I quite missed the UK. Having arrived just a few short weeks ago in the Scottish capital, a city I’d never visited during my first semester abroad, I found myself smiling at the chill in the air, the grey of the sky most days. The weather may be rather pitiful at best on most days, but it’s something I once grew used to.
On a grey day—one of many—recently, I had a latte in my new favorite coffee shop. I sat with my eyes glued to my phone for the few minutes between finishing my coffee and rising from my seat to pay my bill. Opening Instagram, I experienced the usual onslaught of study abroad related photos that any Arcadia student might see in their feed. They span every corner of the world, whether students post photos at their new homes in places like New Zealand and Greece, or the sites of their weekend getaways in Fiji and Amsterdam. They’re climbing mountains, they’re on sunny beaches, they’re smiling and happy.
One thing often strikes me about them: they’re often in packs.
A goal that tends to be common among study abroad students, the one tucked away on to-do lists in journals or a note on a phone app, is “Make new friends!!!” I cannot discount this. I have loved getting to know new people as part of my study abroad experience. Some of the best people in my life came from my first semester abroad in London, and I’m having a lovely time making friends this time around as well.
Here is the thing, you do not have to spend all of your time with your friends. Maybe you’ll feel pressured to do this. I have afternoons where I absolutely feel compelled to go out into the world with a group full of people and explore.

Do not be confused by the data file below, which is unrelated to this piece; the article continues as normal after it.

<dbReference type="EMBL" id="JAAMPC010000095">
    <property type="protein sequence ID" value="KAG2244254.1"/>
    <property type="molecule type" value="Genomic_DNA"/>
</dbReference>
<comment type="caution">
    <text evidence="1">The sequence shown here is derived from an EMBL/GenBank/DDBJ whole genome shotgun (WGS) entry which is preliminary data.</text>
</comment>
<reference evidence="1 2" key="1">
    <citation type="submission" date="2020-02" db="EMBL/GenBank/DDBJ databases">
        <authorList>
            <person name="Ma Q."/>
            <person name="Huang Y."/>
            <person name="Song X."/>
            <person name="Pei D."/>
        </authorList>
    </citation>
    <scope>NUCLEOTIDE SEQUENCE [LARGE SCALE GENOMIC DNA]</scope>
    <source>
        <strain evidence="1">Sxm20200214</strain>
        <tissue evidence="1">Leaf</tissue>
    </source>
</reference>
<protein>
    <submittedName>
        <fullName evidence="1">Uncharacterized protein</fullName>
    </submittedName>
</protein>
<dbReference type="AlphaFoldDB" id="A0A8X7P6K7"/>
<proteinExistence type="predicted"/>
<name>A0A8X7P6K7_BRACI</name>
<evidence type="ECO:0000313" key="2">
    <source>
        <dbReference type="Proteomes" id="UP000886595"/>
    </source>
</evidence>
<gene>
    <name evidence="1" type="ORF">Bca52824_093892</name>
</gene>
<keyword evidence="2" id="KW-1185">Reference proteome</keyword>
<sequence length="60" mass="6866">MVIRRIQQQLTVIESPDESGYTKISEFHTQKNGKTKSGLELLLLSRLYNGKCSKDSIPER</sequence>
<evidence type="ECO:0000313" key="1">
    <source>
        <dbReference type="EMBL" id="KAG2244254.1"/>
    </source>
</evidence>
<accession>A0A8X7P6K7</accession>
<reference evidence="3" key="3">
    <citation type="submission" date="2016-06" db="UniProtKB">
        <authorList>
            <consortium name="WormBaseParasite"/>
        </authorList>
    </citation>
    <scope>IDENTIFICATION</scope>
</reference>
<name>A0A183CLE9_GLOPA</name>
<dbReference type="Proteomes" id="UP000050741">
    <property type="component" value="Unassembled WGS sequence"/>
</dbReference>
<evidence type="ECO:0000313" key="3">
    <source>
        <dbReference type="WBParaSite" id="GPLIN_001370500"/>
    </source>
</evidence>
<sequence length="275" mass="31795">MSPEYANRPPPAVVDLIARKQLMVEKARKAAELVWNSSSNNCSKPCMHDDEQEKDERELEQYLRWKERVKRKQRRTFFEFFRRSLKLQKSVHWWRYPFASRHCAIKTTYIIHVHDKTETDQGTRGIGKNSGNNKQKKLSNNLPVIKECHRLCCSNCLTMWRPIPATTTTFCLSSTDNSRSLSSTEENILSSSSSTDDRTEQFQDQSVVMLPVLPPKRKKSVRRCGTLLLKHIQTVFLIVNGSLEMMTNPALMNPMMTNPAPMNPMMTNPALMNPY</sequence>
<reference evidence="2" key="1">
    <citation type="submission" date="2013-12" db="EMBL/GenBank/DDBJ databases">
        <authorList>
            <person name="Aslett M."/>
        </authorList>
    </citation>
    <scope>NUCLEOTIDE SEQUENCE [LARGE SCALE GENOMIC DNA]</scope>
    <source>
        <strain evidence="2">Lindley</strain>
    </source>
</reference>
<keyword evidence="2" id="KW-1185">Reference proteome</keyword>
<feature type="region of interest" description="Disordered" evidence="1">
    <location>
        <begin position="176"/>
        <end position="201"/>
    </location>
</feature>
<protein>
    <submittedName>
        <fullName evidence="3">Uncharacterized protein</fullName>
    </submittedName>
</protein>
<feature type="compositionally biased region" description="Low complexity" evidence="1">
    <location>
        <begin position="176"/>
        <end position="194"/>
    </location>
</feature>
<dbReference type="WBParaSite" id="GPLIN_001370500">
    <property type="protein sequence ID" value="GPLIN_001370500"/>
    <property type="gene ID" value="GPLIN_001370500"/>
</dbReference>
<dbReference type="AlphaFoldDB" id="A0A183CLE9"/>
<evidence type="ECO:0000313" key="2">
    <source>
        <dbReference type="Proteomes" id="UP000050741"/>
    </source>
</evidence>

There is absolutely nothing wrong with doing that alone.
Everyone has a social battery. Some people’s batteries last longer than others, spanning hours or days at a time, allowing them to functionally spend time with people for these long periods of time. They can manage to be a meaningful presence in a social gathering, put forth new ideas, and contribute to conversations for the long haul. Some people’s batteries run out a lot faster.
There’s not a single thing wrong with that.
Taking time to recharge, to reconnect with yourself and the things that make you happy and uniquely yourself? We don’t talk about those things enough, and I think when we throw ourselves into these brand-new situations like a semester abroad, we tend to neglect ourselves. You can read every single list and article about self-care that Buzzfeed publishes, but you might still not be doing yourself a big favor.
Believe me, there are days when I find this really difficult. I want to be able to be present for every moment, for every pint and day trip and museum visit. I want to be part of the pack. The “fear of missing out” gene did not skip my generation. Some days, it is really hard to say no and to just take the afternoon for me. Some days, I don’t, and I choose to go along.
Some days, I spend an afternoon alone. I’ll see a film, walk along the Union Canal, go to a museum, or just get my laundry done. I take the time to be alone and remember, especially on days where I struggle, why I took a big leap and came to Edinburgh in the first place. Getting in touch with myself was at the top of my list of goals. I need to carve time out to do that.
There is no shame in doing things alone. Go see a new exhibition, or get your grocery shopping done. Maybe attend a play or a show, or put in your headphones and take a walk. Open that book you brought with you to read on the plane before you saw that they had the whole first season of The Good Place available to stream in the air. Buy yourself a cup of coffee. Take a nap.
Making the most of your study abroad experience can hinge on whether or not you choose to take care of yourself. If you wouldn’t go a day without letting your phone recharge, you shouldn’t put yourself through the same thing.